You could have a bad water fill valve, a bad coil, a full expansion tank, or a faulty aquastat.
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keithkeystokerefm
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Post Thu. Nov. 04, 2010 10:45 pm

Thanks stokerman! I'll check those suggestions. One more interesting thing, came home today, temp 180 pressure 9. Very small fire. A few hours later temp 220, pressure 32. Does this help anything? I'll drain the tank an see what happens. Could my water input valve be plumbed in wrong were it fills the expansion tank right away? Is that possible? Thanks for the help.

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stoker-man
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Post Thu. Nov. 04, 2010 11:19 pm

Sounds alot like an expansion tank problem now.
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keithkeystokerefm
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Post Fri. Nov. 05, 2010 7:06 am

Stoker-man, thanks for the input. If I wanted to put a bladder type tank in, what size do I need? Also, where is the best place to plumb it in at? Again, I feel my current hook up isn't functional!

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CoalHeat
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Coal Size/Type: Rice and Chestnut
Other Heating: Fisher Fireplace Insert
Location: Stillwater, New Jersey

Post Fri. Nov. 05, 2010 7:08 am

If you have a ceiling hung expansion tank, it could be full of water.
This type of expansion tank needs to be drained on a regular basis, at least once at the start of the heating season. There really is nothing wrong with using this type of expansion tank, it just requires regular draining.

Also, the pressure relief valve on the boiler should release at 30 psi. If your pressure has gone above that I would replace the relief valve just to be safe.

Can you post some photos?
Heating a circa 1832 farmhouse with a Harman Magnafire Mark I & a 1959 EFM 350 (heating DHW).
100% Oil Free!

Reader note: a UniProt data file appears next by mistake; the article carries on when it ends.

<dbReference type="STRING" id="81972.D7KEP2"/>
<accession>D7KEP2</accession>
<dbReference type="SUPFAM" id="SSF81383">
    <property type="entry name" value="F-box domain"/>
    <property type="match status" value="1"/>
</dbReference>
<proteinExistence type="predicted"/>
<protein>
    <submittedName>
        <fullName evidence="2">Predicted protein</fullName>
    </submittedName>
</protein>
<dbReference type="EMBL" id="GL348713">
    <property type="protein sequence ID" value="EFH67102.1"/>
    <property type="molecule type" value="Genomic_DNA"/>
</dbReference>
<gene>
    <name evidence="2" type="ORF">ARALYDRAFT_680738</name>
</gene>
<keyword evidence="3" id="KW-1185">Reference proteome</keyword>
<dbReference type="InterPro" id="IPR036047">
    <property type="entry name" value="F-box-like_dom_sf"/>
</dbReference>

"It's what we learn after we think we know it all that counts."

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stoker-man
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Other Heating: Hearthstone wood stove
Location: Lehigh Valley, PA

Post Fri. Nov. 05, 2010 3:50 pm

Expansion tanks are sized by the number of gallons in your system. Your boiler holds 41 gallons, plus whatever is in your pipes. I think that translates to a #60 Extrol tank, but check their website to be sure. They get plumbed in the supply line, usually near or with the air separator.
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AA130FIREMAN
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Post Fri. Nov. 05, 2010 5:10 pm

You may want to add a ball valve with a drain on the expansion tank side. This way if their is a problem, you could close the pressure to the tank, release the pressure and check the bladder pressure.This would not require draining the whole system and introducing alot of air. Just remember to KEEP the valve OPEN when in service.

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Post Fri. Nov. 05, 2010 6:48 pm

Wood'nCoal wrote:
If you have a ceiling hung expansion tank, it could be full of water.
This type of expansion tank needs to be drained on a regular basis, at least once at the start of the heating season. There really is nothing wrong with using this type of expansion tank, it just requires regular draining.

Also, the pressure relief valve on the boiler should release at 30 psi. If your pressure has gone above that I would replace the relief valve just to be safe.

Can you post some photos?
You know its a funny thing I have my EFM 5 20 in 24 years with a ceiling hung expantion tank and have never had to drain it, yet some of my customers furnaces that I serviced I end up draining their water logged expantion tanks every year go figure.

ry

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CoalHeat
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Stoker Coal Boiler: 1959 EFM 350
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Coal Size/Type: Rice and Chestnut
Other Heating: Fisher Fireplace Insert
Location: Stillwater, New Jersey

Post Fri. Nov. 05, 2010 9:10 pm

In the house I grew up in we had gas fired hot water heat, we drained the expansion tank every fall and never had a problem. we would shut off the valve to the tank, open the drain valve, then open the air bleed on the shut off valve and let it drain.
Heating a circa 1832 farmhouse with a Harman Magnafire Mark I & a 1959 EFM 350 (heating DHW).
100% Oil Free!
"It's what we learn after we think we know it all that counts."